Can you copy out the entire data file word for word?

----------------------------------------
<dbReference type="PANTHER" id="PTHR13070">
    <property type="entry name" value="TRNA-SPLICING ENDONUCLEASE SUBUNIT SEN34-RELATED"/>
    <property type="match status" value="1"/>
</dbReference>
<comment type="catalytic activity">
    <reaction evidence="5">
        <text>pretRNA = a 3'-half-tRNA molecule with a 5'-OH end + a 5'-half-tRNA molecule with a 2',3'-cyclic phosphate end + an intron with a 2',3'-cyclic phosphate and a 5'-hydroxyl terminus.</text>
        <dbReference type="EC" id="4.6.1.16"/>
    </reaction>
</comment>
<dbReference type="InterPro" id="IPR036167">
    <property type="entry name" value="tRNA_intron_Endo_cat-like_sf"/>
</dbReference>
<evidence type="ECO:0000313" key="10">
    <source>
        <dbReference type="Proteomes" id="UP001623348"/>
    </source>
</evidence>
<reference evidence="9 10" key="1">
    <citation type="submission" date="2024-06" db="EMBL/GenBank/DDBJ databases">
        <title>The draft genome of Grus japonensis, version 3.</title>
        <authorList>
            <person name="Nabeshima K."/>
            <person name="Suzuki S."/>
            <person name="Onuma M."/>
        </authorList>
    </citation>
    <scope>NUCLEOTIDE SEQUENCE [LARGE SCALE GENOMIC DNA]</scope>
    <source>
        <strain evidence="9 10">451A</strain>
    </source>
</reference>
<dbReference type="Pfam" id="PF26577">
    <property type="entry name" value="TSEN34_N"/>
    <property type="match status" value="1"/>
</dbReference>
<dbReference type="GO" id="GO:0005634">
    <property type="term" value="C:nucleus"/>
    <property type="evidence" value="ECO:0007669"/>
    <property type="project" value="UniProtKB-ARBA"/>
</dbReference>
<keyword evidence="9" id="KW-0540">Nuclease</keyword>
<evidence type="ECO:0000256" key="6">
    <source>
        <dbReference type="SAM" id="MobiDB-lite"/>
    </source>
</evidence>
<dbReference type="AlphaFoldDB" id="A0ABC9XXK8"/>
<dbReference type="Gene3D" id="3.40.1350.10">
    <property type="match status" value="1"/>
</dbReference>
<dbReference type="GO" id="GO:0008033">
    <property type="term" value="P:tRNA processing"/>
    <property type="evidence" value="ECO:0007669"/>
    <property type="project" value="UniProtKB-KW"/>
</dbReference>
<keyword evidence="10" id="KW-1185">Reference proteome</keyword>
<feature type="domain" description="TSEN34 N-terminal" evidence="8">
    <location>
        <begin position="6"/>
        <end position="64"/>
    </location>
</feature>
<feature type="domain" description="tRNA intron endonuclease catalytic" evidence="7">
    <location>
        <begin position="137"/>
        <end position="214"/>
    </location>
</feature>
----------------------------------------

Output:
<dbReference type="PANTHER" id="PTHR13070">
    <property type="entry name" value="TRNA-SPLICING ENDONUCLEASE SUBUNIT SEN34-RELATED"/>
    <property type="match status" value="1"/>
</dbReference>
<comment type="catalytic activity">
    <reaction evidence="5">
        <text>pretRNA = a 3'-half-tRNA molecule with a 5'-OH end + a 5'-half-tRNA molecule with a 2',3'-cyclic phosphate end + an intron with a 2',3'-cyclic phosphate and a 5'-hydroxyl terminus.</text>
        <dbReference type="EC" id="4.6.1.16"/>
    </reaction>
</comment>
<dbReference type="InterPro" id="IPR036167">
    <property type="entry name" value="tRNA_intron_Endo_cat-like_sf"/>
</dbReference>
<evidence type="ECO:0000313" key="10">
    <source>
        <dbReference type="Proteomes" id="UP001623348"/>
    </source>
</evidence>
<reference evidence="9 10" key="1">
    <citation type="submission" date="2024-06" db="EMBL/GenBank/DDBJ databases">
        <title>The draft genome of Grus japonensis, version 3.</title>
        <authorList>
            <person name="Nabeshima K."/>
            <person name="Suzuki S."/>
            <person name="Onuma M."/>
        </authorList>
    </citation>
    <scope>NUCLEOTIDE SEQUENCE [LARGE SCALE GENOMIC DNA]</scope>
    <source>
        <strain evidence="9 10">451A</strain>
    </source>
</reference>
<dbReference type="Pfam" id="PF26577">
    <property type="entry name" value="TSEN34_N"/>
    <property type="match status" value="1"/>
</dbReference>
<dbReference type="GO" id="GO:0005634">
    <property type="term" value="C:nucleus"/>
    <property type="evidence" value="ECO:0007669"/>
    <property type="project" value="UniProtKB-ARBA"/>
</dbReference>
<keyword evidence="9" id="KW-0540">Nuclease</keyword>
<evidence type="ECO:0000256" key="6">
    <source>
        <dbReference type="SAM" id="MobiDB-lite"/>
    </source>
</evidence>
<dbReference type="AlphaFoldDB" id="A0ABC9XXK8"/>
<dbReference type="Gene3D" id="3.40.1350.10">
    <property type="match status" value="1"/>
</dbReference>
<dbReference type="GO" id="GO:0008033">
    <property type="term" value="P:tRNA processing"/>
    <property type="evidence" value="ECO:0007669"/>
    <property type="project" value="UniProtKB-KW"/>
</dbReference>
<keyword evidence="10" id="KW-1185">Reference proteome</keyword>
<feature type="domain" description="TSEN34 N-terminal" evidence="8">
    <location>
        <begin position="6"/>
        <end position="64"/>
    </location>
</feature>
<feature type="domain" description="tRNA intron endonuclease catalytic" evidence="7">
    <location>
        <begin position="137"/>
        <end position="214"/>
    </location>
</feature>